Phobias, “Islamophobia” and the suffix “-phobia”

It should be made explicit fully that there are words bearing the subject suffix that had and have accepted currency. I believe that a treatment of the subject suffix and term phobia is helpful, but that it is only preface to a beginning of an understanding of what is represented by “islamophobia”.

Omitting Freud, defining phobia as, “an irrational and excessive fear of an object or situation”, and taking arachnephobia (or arachnophobia) as an example, when the fear of black widow spiders is excessive then it rises to the level of neurosis or an anxiety-disorder–a phobia. Notice that I have not made reference to “irrational”: The statement, “…fearing a dangerous black widow spider is not irrational”, is not correct. (I read that here.)

If I have a fear that I will meet a black widow spider when on 100th floor of a building, then is my fear rational? If I do not know their habitat—the black widows’ natural environment—does this ignorance make my fear less irrational?

Let me get to my proposition: A focus on the misapplication of “-phobia” within the term “islamophobia” does not address the problem. The English language is over-full with such errors. For example, the abject bastardization of and poisonous misunderstand caused by applying the terms “evolve” and “evolution” outside biology.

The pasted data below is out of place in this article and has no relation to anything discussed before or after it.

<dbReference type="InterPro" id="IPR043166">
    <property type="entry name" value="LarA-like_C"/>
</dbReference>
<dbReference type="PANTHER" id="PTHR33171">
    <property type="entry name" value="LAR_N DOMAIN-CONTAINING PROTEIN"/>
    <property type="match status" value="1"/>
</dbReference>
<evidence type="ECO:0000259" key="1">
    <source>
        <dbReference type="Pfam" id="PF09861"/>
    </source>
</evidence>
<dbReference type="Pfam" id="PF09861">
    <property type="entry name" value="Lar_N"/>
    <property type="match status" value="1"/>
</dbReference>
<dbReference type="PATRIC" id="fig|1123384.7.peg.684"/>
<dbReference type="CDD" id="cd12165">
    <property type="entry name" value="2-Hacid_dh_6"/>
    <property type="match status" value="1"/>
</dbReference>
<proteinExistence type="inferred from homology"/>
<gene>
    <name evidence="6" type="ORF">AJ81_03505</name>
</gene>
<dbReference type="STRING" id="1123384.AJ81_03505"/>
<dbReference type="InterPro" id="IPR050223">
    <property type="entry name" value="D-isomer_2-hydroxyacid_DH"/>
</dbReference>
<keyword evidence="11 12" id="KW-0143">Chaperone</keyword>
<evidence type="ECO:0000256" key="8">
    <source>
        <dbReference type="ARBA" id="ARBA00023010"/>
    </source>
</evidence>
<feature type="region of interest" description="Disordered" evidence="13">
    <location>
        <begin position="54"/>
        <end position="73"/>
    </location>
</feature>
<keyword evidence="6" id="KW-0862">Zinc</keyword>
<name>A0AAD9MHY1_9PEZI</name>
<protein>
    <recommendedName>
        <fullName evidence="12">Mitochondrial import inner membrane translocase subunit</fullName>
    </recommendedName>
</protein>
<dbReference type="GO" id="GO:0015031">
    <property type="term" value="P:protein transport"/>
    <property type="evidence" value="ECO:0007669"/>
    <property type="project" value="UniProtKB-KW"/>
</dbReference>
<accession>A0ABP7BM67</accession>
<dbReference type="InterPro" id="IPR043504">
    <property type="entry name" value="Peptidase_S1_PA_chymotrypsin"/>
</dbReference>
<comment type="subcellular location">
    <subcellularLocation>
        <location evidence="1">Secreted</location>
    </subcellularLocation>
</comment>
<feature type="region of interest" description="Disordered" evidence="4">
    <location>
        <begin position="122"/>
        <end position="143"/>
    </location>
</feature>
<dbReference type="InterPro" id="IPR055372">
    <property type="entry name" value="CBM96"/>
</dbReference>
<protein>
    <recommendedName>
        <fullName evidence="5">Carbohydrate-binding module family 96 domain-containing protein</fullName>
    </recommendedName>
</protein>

Those of us who are fighting the concept-as-slur known by the name “islamophobia” face several problems. One such problem resides within ourselves: When we don’t begin with the definition being employed by the wielders of the term, we risk spinning our wheels like a squirrel in a circular cage.

Therefore, we must determine the definition being employed and ignore the term designated as it’s representation.

After we remove this problem within ourselves, we then take the next step and ask: What specifics within the charge being asserted are correct? Some of your heads may have exploded at that question. If someone calls me a thief and a liar, then I might react with a defense of myself. This is putting the cart before the horse when I don’t first ask myself whether the charge is correct. I don’t want to get too far ahead.

What is the definition of the term “islamophobia” being employed? If I assume that there is one definition for all individual usage, then am I making a very bold, possibly reckless, assumption? Perhaps, not. The uncertainty is removed after completing this first task of defining the respective meanings being used and represented by the term.

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